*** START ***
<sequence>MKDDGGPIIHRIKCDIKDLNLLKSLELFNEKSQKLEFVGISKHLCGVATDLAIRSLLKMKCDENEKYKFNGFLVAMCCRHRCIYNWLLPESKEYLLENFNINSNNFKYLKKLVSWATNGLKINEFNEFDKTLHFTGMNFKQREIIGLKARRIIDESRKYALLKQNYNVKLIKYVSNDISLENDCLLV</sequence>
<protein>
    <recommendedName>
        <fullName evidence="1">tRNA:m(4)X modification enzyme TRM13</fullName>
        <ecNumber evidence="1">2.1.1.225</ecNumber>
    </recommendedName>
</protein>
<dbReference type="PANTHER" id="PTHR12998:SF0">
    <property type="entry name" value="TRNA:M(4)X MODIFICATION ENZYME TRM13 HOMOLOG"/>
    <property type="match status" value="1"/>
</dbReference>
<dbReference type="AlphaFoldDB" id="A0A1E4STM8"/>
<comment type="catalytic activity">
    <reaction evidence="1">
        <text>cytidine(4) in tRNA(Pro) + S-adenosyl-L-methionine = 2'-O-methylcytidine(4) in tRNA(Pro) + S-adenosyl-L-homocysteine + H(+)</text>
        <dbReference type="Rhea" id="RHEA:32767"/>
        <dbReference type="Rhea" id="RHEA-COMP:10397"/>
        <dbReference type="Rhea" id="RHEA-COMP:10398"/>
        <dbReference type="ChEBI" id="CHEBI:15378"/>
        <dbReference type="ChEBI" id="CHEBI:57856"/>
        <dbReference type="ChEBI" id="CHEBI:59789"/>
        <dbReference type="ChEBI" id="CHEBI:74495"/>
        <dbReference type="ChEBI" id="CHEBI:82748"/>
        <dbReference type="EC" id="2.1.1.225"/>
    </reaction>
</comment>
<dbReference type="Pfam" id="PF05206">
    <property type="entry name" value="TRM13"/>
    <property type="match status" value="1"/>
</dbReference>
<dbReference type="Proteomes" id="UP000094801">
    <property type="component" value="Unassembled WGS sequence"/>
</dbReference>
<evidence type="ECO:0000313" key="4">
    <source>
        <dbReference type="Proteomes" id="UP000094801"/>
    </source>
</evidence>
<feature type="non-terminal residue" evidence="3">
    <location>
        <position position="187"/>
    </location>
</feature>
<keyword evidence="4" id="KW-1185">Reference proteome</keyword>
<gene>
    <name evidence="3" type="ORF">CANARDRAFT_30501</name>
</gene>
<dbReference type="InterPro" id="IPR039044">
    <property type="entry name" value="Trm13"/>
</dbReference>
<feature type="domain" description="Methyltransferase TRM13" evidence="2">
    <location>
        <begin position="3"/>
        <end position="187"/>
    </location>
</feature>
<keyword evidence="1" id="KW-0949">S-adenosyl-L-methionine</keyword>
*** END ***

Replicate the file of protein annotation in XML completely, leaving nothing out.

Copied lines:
<sequence>MKDDGGPIIHRIKCDIKDLNLLKSLELFNEKSQKLEFVGISKHLCGVATDLAIRSLLKMKCDENEKYKFNGFLVAMCCRHRCIYNWLLPESKEYLLENFNINSNNFKYLKKLVSWATNGLKINEFNEFDKTLHFTGMNFKQREIIGLKARRIIDESRKYALLKQNYNVKLIKYVSNDISLENDCLLV</sequence>
<protein>
    <recommendedName>
        <fullName evidence="1">tRNA:m(4)X modification enzyme TRM13</fullName>
        <ecNumber evidence="1">2.1.1.225</ecNumber>
    </recommendedName>
</protein>
<dbReference type="PANTHER" id="PTHR12998:SF0">
    <property type="entry name" value="TRNA:M(4)X MODIFICATION ENZYME TRM13 HOMOLOG"/>
    <property type="match status" value="1"/>
</dbReference>
<dbReference type="AlphaFoldDB" id="A0A1E4STM8"/>
<comment type="catalytic activity">
    <reaction evidence="1">
        <text>cytidine(4) in tRNA(Pro) + S-adenosyl-L-methionine = 2'-O-methylcytidine(4) in tRNA(Pro) + S-adenosyl-L-homocysteine + H(+)</text>
        <dbReference type="Rhea" id="RHEA:32767"/>
        <dbReference type="Rhea" id="RHEA-COMP:10397"/>
        <dbReference type="Rhea" id="RHEA-COMP:10398"/>
        <dbReference type="ChEBI" id="CHEBI:15378"/>
        <dbReference type="ChEBI" id="CHEBI:57856"/>
        <dbReference type="ChEBI" id="CHEBI:59789"/>
        <dbReference type="ChEBI" id="CHEBI:74495"/>
        <dbReference type="ChEBI" id="CHEBI:82748"/>
        <dbReference type="EC" id="2.1.1.225"/>
    </reaction>
</comment>
<dbReference type="Pfam" id="PF05206">
    <property type="entry name" value="TRM13"/>
    <property type="match status" value="1"/>
</dbReference>
<dbReference type="Proteomes" id="UP000094801">
    <property type="component" value="Unassembled WGS sequence"/>
</dbReference>
<evidence type="ECO:0000313" key="4">
    <source>
        <dbReference type="Proteomes" id="UP000094801"/>
    </source>
</evidence>
<feature type="non-terminal residue" evidence="3">
    <location>
        <position position="187"/>
    </location>
</feature>
<keyword evidence="4" id="KW-1185">Reference proteome</keyword>
<gene>
    <name evidence="3" type="ORF">CANARDRAFT_30501</name>
</gene>
<dbReference type="InterPro" id="IPR039044">
    <property type="entry name" value="Trm13"/>
</dbReference>
<feature type="domain" description="Methyltransferase TRM13" evidence="2">
    <location>
        <begin position="3"/>
        <end position="187"/>
    </location>
</feature>
<keyword evidence="1" id="KW-0949">S-adenosyl-L-methionine</keyword>